Target Market Segments with Your Rental Ads, Part I

Understanding your target market will help you know how to cater to your prospects.

A very happy lady holding a document.If you want your rental advertisement to really be successful, you have to stand out from the sea of other similar rental advertisements in the minds of your readers. One of the best ways to do that is to make the reader feel like your ad is made for them – by making the ad for them. Or at least, for a fairly specific group of people like them – the house’s target market segment. But how do you figure out what the target market segment is for any given house?

Defining Market Segments

A ‘Market Segment’ is basically any group of people that is defined by one or more shared traits and is composed of potential customers. There are an infinite number of traits you could think of that people share, so let’s narrow that down a little…OK, let’s narrow that down a lot. Actually USEFUL market segments tend to come from fairly broad swaths of shared experience.

  • Life stages/events: Students, recent parents, newly-together couples, empty-nesters, retirees…every significant change in your life can have a significant effect on how you relate to your housing situation, which will relate to what you look for in a new rental.
  • Occupation: People in long-hours/high-stress jobs (health care workers, for example) look for different thing than people who work from home on their own schedule, or people who work the graveyard shift all the time.
  • Passion: Some people work in a job they don’t really care about, but love to cook, and wouldn’t be happy if they lived more than 20 minutes from a Trader Joe’s or Whole Foods. Other people love to blast stupidly loud Punjabi rap songs at 10:30 at night and need a place that has at least a few dozen feet of empty space between their wall and their neighbor’s. Still others have spent decades rebuilding the same ’69 Charger over and over again and simply must have a 2.5 car garage (bonus points if it’s attached).
  • Ability: If you can’t climb stairs, you’re not going to rent a house with stairs. This one is kind of a no-brainer.

As long as you’re not defining your segment based on a qualifier that the Fair Housing Act deems illegal (see below), you can segment your market as narrowly as you want. Just remember that if your segment gets too small, your pool of potential applicants will be so low that you won’t rent the house no matter how attractive it is to the seven left-handed Bolivian flautists that might come across it.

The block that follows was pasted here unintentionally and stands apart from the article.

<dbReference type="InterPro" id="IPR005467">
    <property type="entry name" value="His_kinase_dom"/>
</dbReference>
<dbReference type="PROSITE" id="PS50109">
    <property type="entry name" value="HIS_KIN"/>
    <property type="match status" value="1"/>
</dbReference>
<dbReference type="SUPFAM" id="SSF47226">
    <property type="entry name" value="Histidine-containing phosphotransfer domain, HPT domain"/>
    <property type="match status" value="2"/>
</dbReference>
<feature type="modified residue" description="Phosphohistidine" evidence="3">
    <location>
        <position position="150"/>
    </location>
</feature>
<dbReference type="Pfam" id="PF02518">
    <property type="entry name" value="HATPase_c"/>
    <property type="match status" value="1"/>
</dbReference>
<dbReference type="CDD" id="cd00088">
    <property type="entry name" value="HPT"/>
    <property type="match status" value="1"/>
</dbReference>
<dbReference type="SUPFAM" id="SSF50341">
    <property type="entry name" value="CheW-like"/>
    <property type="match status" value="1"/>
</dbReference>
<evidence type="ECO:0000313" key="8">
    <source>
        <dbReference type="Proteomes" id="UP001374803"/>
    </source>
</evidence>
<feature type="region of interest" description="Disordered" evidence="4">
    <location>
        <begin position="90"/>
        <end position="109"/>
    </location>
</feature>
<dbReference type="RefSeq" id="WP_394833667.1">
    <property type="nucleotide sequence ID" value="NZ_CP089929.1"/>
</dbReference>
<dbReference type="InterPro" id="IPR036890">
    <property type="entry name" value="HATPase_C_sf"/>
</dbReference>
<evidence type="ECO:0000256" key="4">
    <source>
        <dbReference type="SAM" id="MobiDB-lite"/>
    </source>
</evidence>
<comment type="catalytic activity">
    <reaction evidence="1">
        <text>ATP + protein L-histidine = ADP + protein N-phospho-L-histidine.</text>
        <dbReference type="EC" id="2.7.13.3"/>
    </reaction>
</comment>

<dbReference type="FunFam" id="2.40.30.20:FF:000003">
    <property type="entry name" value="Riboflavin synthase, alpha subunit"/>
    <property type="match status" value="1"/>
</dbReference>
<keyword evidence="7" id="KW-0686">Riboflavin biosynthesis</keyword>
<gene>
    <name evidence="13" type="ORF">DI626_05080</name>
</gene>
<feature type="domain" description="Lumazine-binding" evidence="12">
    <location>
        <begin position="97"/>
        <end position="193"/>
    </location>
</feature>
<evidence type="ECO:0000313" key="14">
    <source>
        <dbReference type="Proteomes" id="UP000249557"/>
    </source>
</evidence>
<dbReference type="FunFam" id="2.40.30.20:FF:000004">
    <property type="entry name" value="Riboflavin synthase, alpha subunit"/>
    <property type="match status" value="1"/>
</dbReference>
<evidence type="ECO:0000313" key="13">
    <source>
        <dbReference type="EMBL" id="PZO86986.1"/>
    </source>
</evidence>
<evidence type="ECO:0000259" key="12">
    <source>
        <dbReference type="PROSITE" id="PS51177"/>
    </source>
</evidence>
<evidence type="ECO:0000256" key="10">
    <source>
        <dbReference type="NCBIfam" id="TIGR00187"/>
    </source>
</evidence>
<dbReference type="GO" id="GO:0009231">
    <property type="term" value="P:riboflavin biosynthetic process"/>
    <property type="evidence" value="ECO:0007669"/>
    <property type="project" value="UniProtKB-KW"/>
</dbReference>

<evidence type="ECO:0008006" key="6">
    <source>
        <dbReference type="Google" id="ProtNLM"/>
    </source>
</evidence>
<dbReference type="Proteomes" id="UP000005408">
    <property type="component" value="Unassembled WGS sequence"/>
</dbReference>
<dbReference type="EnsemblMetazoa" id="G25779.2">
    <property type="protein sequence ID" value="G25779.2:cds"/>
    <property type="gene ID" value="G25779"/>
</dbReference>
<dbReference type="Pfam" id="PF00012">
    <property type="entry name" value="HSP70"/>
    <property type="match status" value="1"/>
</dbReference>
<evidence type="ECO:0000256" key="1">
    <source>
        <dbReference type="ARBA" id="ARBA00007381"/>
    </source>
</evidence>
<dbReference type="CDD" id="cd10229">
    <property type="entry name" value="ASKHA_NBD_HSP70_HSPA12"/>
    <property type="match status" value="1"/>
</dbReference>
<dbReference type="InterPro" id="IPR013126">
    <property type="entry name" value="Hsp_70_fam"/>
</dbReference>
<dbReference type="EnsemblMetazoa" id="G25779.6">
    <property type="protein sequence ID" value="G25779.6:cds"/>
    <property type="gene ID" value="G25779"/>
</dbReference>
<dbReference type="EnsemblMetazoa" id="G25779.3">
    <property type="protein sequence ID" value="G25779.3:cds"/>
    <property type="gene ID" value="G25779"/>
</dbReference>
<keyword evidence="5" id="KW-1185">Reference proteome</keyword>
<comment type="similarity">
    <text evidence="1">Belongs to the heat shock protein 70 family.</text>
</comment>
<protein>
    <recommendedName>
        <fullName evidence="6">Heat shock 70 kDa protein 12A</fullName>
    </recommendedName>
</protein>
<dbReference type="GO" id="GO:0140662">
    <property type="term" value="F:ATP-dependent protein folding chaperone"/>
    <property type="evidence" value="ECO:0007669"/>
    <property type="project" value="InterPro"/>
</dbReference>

Features, Benefits, and Segments

So now that you’ve got a grip on what a market segment is, how do you figure out which segments your house will appeal to? It starts by looking at the features of the house, and determining how those features can be applied in real life to benefit the potential tenants. This basically involves asking yourself “why would someone care about this feature in a real-world situation?” over and over again and coming up with several potential benefits for each one. The next step…we’ll, we’ll get to that in Part II. For now, let’s look at some common features and the benefits they can offer.

  • Basements can offer storage, but they can also offer a sound-insulated place for a wet bar, or an out-of-sight place to stick a kid’s playroom, man-cave, home gym, or so on.
  • Garages, if they have electricity and insulation, can be basically just like basements. If they don’t, they can still offer workshop space, act as a covered patio, a play space for games like darts or hopscotch that is safe from rain, or the titular practice space for a garage band.
  • Spare Rooms (Bonus Room, Front/Back Room, 3rd/4th Bedroom, or a finished room in the basement) can be turned into a home office, a crafting space, a massive walk-in closet, a library, a laundry room, or a rec room.
  • A Breakfast Nook can easily be turned into a serving room/sideboard, a computer spot for homework, or a crafting area.
  • A Large Yard/Second Lot has great potential as a garden (for food or flowers!), a romping ground for kids or pets (especially if it’s fenced), or a place to stick a home playground, a gazebo, or a recreational vehicle like an RV or a boat.
  • A Heavily Shaded Yard is great for enjoying the outdoors whether hot out or rainy. It also makes it a lot easier to sleep during the day if you’re working that night shift.

Of course, there are an infinite number of variations on this theme. Just remember that it is illegal in the United States to say anything at all in an advertisement that would give the impression that you are trying to seek out or avoid potential applicants on the basis of:

  • Race, color, or nation of origin,
  • Age (not including retirement communities)
  • Marriage, pregnancy, or children, (though you can deny a family if there are more people than the house has bedrooms),
  • Religion or creed, or
  • Gender (though you can, if you have a multiplex, call it a ‘women’s home’ and have only females move in.)

As long as you follow those rules, you can get a specific as you want in your advertising – and generally, you should! Next week, we’ll look at exactly how.

Posted in: 1. Property Owner Blog Posts, Finding Tenants, Rental Marketing, Screening Tenants

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